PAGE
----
I’m not going to write a review on OpenOffice 3.2 today, in an attempt to convince you that this free office suite can effectively go head-to-head with MS Office (I’ve recommended O.O. here, numerous times) – I’ll let Microsoft do the convincing.

Most of us are pretty familiar with negative political ads. You know the type – the candidates disparage each others accomplishments, experience, ability, fitness for the job, and on and on.

Microsoft has taken a page from this playbook, and has recently begun a campaign to tear down OpenOffice by focusing on what Microsoft considers to be the downside of working with OpenOffice. Watch the following YouTube video then you be the judge.

While watching this video, keep in mind that it is sound business practice to go after only those who are considered competition – why waste time on those who can’t hurt your sales.

Obviously then, Microsoft now considers OpenOffice to be a threat to their core MS Office product line. If OpenOffice wasn’t every bit as good as most observers consider it to be, it seems to me Microsoft wouldn’t be making any effort to convince consumers otherwise. They would simply ignore OpenOffice.

But no, they see the threat and are reacting to it.

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OpenOffice is available for the following operating systems: Windows, Mac, Linux, and others.

To learn more about this outstanding open source Office Suite, go here.

There is some discussion at the moment as to whether Oracle will continue to support OpenOffice, but according to an Oracle statement dated October 13, 2010, it appears that they will.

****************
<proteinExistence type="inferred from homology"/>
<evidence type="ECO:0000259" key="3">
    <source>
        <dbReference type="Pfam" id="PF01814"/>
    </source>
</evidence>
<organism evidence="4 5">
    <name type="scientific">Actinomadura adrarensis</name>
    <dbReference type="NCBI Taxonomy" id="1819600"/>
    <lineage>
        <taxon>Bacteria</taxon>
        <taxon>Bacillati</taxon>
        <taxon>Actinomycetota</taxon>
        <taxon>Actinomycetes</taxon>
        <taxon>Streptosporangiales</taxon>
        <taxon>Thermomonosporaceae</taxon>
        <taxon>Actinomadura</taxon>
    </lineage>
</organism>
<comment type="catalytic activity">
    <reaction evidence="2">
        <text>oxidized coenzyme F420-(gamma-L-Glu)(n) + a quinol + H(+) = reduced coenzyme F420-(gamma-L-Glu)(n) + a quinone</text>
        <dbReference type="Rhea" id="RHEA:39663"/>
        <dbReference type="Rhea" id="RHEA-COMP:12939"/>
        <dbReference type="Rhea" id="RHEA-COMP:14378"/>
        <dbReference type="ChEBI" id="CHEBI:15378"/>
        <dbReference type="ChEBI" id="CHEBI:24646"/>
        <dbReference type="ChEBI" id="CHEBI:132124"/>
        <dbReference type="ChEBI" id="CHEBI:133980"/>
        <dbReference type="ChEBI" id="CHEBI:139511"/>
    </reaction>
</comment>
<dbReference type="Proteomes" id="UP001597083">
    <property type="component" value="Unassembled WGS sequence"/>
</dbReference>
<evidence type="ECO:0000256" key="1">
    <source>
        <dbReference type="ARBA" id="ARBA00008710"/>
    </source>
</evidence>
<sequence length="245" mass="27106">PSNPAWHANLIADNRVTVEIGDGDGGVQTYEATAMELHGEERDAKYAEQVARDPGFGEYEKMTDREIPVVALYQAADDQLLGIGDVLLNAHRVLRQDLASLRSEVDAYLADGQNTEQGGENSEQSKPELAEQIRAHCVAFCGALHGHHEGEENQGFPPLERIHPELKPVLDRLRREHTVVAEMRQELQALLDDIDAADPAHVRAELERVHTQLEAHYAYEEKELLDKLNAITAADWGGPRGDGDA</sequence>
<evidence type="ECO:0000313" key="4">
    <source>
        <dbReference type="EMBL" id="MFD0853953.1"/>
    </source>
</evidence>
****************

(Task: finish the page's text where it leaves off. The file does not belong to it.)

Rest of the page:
Oracle’s growing team of developers, QA engineers, and user experience personnel will continue developing, improving, and supporting OpenOffice.org as open source, building on the 7.5 million lines of code already contributed to the community.

If you found this article useful, why not subscribe to this Blog via RSS, or email? It’s easy; just click on this link and you’ll never miss another Tech Thoughts article.

14 Comments

Filed under downloads, Free Office Suites, Free Word Processors, Freeware, Linux, Mac, MS Word Alternatives, Open Office, Open Source, Productivity Software, Software, Windows Tips and Tools

Software Giveaway – iPhone Video Converter, available for FREE from 13th July, 2010 to 26th July, 2010

iSkysoft Studio let me know the other day, that their iPhone Video Converter is being offered for free, from 13th July, 2010, to 26th July , 2010.

I have not tested this application, and the following information has been provided by iSkysoft Studio.

iSkysoft iPhone Video Converter converts all popular video and audio formats such as AVI, MPEG, MOV, OGG, WAV to iPhone, iPhone 3G, iPhone 3GS, and iPhone 4 supported formats including MP4, MP3, etc.

It provides a series of practical settings such as video crop, file trim, video brightness, contrast and saturation, and merging multiple files into one output file.

There are Mac and Windows version, both free.

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Key features for iSkysoft iPhone Video Converter:

Convert video such as M2TS/MTS, MOD, TOD, AVI, MKV, WMV and audio for playback on iPhone, iPod, Apple TV, etc.

It supports new iPhone 4.

Extract audio to iPhone audio like MP3, AAC, WAV for playback on your iPhone and other portable players.

Crop away black borders of the movie and watch it in full screen.

Trim the length of any title or chapter to get video or audio clips you need and convert the specific segment you like.

You can get your favorite lines or episodes and save them in MP3 format for your iPhone as ringtones.

Merge several video clips to one output file so that you can enjoy a long video without interruption.

Note: You can’t get free upgrade and technical support.

You can checkout this free offer at the developer’s site here (Mac), or here (Windows).

If you found this article useful, why not subscribe to this Blog via RSS, or email? It’s easy; just click on this link and you’ll never miss another Tech Thoughts article.

3 Comments

Filed under Apple, Cell Phone Apps, downloads, Free Full Versions, Freeware, iPod touch, Mac, Multimedia Tools, Photo Tools, Software, Software Giveaways, Video Tools, Windows 7, Windows Tips and Tools, Windows Vista, Windows XP